"What's exciting that we are involved in is moving toward online education," said Domenico Grasso, vice president for research and dean of the graduate college at UVM.
The university is working to get a number of online degree programs off the ground for the first time. But transitioning from a bricks-and-mortar education to one that's centered on the web can come with hurdles, like concerns about quality.
Students, faculty and alums protested at the University of Virginia last summer when trustees pushed for a faster move online than the measured approach its president wanted. UVM watched the debate closely and is aiming for the latter.
"We're working very closely with our faculty senate here and working with faculty members here to make sure that we do a similar, thoughtful approach to moving into online education, making sure that it is high quality education, something that is value-added and reaches an important population," Grasso said.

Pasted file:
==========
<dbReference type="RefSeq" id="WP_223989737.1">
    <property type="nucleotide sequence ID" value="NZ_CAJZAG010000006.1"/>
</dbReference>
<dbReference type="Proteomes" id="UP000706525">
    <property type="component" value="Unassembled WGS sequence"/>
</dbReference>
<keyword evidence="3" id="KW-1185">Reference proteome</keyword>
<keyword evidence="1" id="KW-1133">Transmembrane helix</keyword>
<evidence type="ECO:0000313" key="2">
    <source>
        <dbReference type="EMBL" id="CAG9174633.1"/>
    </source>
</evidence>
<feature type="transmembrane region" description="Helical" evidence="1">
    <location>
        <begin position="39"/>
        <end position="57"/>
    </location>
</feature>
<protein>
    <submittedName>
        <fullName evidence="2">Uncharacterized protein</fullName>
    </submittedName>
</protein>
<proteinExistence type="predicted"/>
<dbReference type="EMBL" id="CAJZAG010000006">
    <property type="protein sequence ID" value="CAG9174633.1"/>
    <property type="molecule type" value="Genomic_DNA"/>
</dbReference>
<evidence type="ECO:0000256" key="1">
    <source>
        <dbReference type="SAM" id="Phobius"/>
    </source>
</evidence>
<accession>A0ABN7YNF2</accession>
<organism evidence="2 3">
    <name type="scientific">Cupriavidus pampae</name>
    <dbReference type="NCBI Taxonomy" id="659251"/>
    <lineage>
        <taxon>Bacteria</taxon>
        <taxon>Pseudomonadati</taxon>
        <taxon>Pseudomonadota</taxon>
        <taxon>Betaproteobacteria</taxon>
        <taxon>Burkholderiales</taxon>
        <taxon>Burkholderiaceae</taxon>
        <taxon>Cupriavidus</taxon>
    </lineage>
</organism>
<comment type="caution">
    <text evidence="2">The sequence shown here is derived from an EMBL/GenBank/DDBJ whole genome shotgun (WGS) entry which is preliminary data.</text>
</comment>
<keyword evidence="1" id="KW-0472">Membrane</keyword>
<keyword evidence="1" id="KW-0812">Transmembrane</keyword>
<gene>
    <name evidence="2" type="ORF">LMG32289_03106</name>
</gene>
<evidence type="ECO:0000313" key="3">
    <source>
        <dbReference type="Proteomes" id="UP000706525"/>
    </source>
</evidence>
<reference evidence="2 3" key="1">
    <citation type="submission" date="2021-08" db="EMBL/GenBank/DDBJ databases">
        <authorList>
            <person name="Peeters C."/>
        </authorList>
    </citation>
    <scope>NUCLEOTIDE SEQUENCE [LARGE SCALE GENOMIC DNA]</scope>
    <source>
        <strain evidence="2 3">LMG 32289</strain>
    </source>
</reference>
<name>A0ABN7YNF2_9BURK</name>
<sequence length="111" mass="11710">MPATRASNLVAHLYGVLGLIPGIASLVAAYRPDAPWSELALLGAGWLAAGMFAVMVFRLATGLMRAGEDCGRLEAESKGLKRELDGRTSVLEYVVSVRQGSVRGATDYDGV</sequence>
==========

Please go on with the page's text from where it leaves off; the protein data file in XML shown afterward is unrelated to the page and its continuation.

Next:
Online degree programs in business, IT and health care have been underway at Champlain College since the 1990s.
"We believe online really offers the working adult a chance to advance in their career, offers communities a chance to have access where education fits within their life, fits within what they're juggling and also allows them to really apply it to their workforce," said Jayson Boyers, the executive director of continuing and professional studies at Champlain College.
Boyers says about 800 people are enrolled online at anytime and that having the option is allowing his students to find success in an environment that suits them best.
"I think it common sense that this is part of the portfolio of higher education. I am always reluctant to say that one is better than the other," Boyers said.
UVM says it plans to start with programs in health and environmental leadership. It will have to spend money to get them going, but is confident the effort will turn a profit. It can't say when or how much they'll be charging new online learners.
"Now that you are dealing in a marketplace that is in the cyberworld, you are competing with other schools that are priced in a very different competitive market. Some schools offer degrees at the same rate of their residential program, others don't," Grasso said.
UVM hopes to get the new online effort up and running within the year.
UVM says an additional challenge to making the move online will be to train faculty in how to transition from the classroom to the web.